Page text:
Why There Were Four Smokestacks On The Titanic

There will probably never be another ship as infamous, as tragic, and as heart-wrenching as RMS Titanic. The vessel, as Britannica reports, was created at the turn of the 20th century, the very last word in opulence, in order to capitalize on the wealthy patrons' taste at the time for exciting journeys across the Atlantic.

The pride of the White Star Line, Titanic's maiden voyage from Southampton to New York City, in April 1912, was set to be an event to remember. This, sadly, it certainly proved to be, though many, including White Star Line Vice-President Philip Franklin, could never have foreseen the ship's tragic fate. Earlier that same year, Franklin had boldly insisted that it was absolutely impossible for the ship to sink. "The boat is unsinkable and nothing but inconvenience will be suffered by the passengers," Franklin stated, per the BBC.

The horrendous tragedy that was its sinking claimed the lives of more than 1,500 people, the website goes on. For this reason, the Titanic remains perhaps the best-known and most publicized ship in history, though luxury liners and cruise ships have since been constructed that are far, far larger. The iconic quartet of smokestacks may be the feature that's most recognizable.

A coal-ossal amount of fuel was needed

As Britannica reports, RMS Titanic was among the biggest ships in the world at the time of its construction. At 882.5 feet in length and topping out at 52,000 tons, the sheer scope and strength of the vessel was surely a major contributor in the "unsinkable" line of thinking. What harm could possibly come to a ship of such splendor, such size, such awe? Now we know the answer to that, but it's interesting to think that Titanic would be rather modest by the standards of today.

Royal Caribbean's colossal Wonder of the Seas, for instance, is 1,188 feet (362 meters) long and boasts a gross tonnage of 235,600, according to the Royal Caribbean Press Center. Some of the newest ships, in these environmentally-troubled times, utilize revolutionary methods of power to propel their magnificent bodies through the water. Princess reports that their vessel Sun Princess is powered by liquified natural gas, or LNG. According to the company, "this cleaner burning fuel will significantly reduce air emissions and marine gasoil (a type of fuel) to minimize our environmental footprint."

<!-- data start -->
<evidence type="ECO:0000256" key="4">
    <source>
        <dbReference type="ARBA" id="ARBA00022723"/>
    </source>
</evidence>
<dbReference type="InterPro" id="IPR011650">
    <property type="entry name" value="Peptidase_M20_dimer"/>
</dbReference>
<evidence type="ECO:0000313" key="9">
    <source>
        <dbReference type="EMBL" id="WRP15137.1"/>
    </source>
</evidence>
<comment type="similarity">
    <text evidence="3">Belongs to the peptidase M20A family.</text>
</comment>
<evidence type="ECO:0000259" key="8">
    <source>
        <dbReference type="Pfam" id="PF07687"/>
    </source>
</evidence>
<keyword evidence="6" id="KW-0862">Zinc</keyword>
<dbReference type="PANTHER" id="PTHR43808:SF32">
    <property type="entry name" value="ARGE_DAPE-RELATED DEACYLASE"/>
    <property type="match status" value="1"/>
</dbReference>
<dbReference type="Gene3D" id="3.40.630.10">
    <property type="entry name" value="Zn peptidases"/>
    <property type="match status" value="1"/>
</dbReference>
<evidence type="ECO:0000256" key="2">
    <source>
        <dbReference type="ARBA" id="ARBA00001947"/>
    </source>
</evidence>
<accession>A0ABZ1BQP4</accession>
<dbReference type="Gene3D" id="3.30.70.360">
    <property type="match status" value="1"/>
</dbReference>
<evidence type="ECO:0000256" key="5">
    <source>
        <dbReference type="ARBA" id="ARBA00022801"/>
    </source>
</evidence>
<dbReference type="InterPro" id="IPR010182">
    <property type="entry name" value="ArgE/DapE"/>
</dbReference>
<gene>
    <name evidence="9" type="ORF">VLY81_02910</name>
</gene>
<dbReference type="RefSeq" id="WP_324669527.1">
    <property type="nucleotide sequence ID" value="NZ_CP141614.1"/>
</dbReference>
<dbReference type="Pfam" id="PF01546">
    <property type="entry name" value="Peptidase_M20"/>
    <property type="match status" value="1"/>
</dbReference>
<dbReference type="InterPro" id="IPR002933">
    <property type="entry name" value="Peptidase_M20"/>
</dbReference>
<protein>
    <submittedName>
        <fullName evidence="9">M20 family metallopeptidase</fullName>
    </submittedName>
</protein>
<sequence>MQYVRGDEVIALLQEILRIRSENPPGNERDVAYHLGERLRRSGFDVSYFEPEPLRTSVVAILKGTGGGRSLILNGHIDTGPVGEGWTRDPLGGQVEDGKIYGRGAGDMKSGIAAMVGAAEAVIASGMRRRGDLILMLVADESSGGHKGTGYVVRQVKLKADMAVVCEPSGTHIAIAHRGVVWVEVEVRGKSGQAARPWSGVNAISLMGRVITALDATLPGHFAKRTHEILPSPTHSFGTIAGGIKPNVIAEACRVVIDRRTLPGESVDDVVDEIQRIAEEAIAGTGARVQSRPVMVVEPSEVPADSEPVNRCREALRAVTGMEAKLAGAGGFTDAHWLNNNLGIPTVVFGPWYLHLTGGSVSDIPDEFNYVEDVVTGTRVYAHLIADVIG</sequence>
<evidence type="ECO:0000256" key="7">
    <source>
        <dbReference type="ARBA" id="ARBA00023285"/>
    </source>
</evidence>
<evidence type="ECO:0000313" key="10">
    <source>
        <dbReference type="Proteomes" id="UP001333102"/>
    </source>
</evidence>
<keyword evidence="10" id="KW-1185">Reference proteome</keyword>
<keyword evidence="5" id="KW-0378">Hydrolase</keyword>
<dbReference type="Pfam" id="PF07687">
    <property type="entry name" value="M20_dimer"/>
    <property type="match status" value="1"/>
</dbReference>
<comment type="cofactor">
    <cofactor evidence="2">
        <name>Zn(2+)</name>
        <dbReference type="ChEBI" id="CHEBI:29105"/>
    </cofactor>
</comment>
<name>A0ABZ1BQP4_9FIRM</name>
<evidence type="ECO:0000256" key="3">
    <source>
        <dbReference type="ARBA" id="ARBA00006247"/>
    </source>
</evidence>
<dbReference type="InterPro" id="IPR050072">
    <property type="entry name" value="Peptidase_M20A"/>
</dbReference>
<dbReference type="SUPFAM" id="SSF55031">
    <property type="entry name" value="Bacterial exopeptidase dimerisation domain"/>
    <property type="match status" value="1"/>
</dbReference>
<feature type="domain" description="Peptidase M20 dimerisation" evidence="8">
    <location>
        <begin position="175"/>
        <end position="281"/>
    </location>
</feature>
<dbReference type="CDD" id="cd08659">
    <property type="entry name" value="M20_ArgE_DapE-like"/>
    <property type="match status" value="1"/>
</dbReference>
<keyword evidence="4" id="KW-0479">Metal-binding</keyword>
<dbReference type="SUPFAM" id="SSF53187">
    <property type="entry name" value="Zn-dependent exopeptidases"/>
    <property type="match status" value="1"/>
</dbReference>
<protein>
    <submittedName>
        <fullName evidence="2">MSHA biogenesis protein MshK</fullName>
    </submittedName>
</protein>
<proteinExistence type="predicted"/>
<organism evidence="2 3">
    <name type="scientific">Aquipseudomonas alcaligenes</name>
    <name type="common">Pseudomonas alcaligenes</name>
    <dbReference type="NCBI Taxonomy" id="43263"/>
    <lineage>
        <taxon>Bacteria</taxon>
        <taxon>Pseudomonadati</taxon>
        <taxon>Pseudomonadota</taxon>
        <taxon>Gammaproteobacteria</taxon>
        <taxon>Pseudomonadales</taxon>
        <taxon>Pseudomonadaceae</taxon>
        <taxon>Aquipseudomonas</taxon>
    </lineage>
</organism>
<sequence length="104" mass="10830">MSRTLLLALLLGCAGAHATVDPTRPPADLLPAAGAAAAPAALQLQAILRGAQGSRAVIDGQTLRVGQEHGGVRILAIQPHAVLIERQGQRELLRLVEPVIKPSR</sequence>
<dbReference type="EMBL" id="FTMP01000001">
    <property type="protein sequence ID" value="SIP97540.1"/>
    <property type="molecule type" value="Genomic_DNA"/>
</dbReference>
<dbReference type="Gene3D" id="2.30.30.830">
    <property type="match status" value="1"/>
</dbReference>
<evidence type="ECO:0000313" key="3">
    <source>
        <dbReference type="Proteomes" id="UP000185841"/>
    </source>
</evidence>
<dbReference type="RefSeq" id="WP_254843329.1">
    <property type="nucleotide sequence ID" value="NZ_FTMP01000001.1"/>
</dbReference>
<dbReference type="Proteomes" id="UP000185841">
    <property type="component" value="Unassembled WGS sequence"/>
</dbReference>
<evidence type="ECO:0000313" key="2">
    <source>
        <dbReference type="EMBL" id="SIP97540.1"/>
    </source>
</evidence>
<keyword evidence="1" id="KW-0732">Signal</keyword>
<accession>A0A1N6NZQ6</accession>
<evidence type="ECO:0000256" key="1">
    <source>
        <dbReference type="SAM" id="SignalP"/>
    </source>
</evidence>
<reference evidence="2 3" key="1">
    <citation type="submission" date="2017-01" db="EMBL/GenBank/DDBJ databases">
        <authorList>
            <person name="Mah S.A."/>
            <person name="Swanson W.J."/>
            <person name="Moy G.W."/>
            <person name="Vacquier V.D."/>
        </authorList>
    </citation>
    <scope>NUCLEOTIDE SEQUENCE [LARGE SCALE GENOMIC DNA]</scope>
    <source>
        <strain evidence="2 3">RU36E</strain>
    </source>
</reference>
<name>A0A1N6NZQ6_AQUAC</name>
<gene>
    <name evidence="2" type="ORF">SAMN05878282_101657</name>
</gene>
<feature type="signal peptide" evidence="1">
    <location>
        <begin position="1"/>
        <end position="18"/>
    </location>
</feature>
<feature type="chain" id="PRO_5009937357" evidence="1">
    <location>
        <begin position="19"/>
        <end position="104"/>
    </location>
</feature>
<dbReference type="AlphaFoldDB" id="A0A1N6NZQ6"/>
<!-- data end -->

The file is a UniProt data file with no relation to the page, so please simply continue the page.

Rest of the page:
The Titanic, over a century earlier, was powered by coal. Lots and lots of it. Ripley's Believe It Or Not! states that 600 tons of this precious resource were expended by the ship's steam engines and steam turbine every day, every piece of which was shoveled in by a workforce of 176 men. The heat and smoke produced below decks necessitated the huge smokestacks.

Form meets function in the Titanic's smokestacks

Why four smokestacks, though? At the time, this was quite a prestigious arrangement. According to The Great Ocean Liners, Kaiser Wilhelm II attended a showcase of British naval might in 1889, and was delighted by the White Star Line's formidable vessel, Teutonic. He resolved to create a ship even mightier and more lavish, and by May 1897, he succeeded with the Kaiser Wilhelm der Gross. This was the first vessel ever to sport four funnels, a design that, per the outlet, "for the next decade would be the symbol of size and safety."

With this in mind, there was no doubt that Titanic, which itself was designed to be as awe-inspiring as possible, would also have four funnels. They served the obvious, chimney-esque purpose for the boilers powering the ship, but on an aesthetic level, they also looked absolutely majestic. According to BBC Bitesize, only three were required as smokestacks for the boilers, and the fourth was added to complete the "four-stacker" look that was the style of the time. According to Ultimate Titanic, Thomas Andrews, who designed the ship, settled on three funnels, but the White Star Line wanted a full complement. The fourth, then, seems to have provided additional ventilation for the engine rooms, which absolutely wouldn't have gone amiss. Ultimately, there remain many mysteries about the mighty Titanic.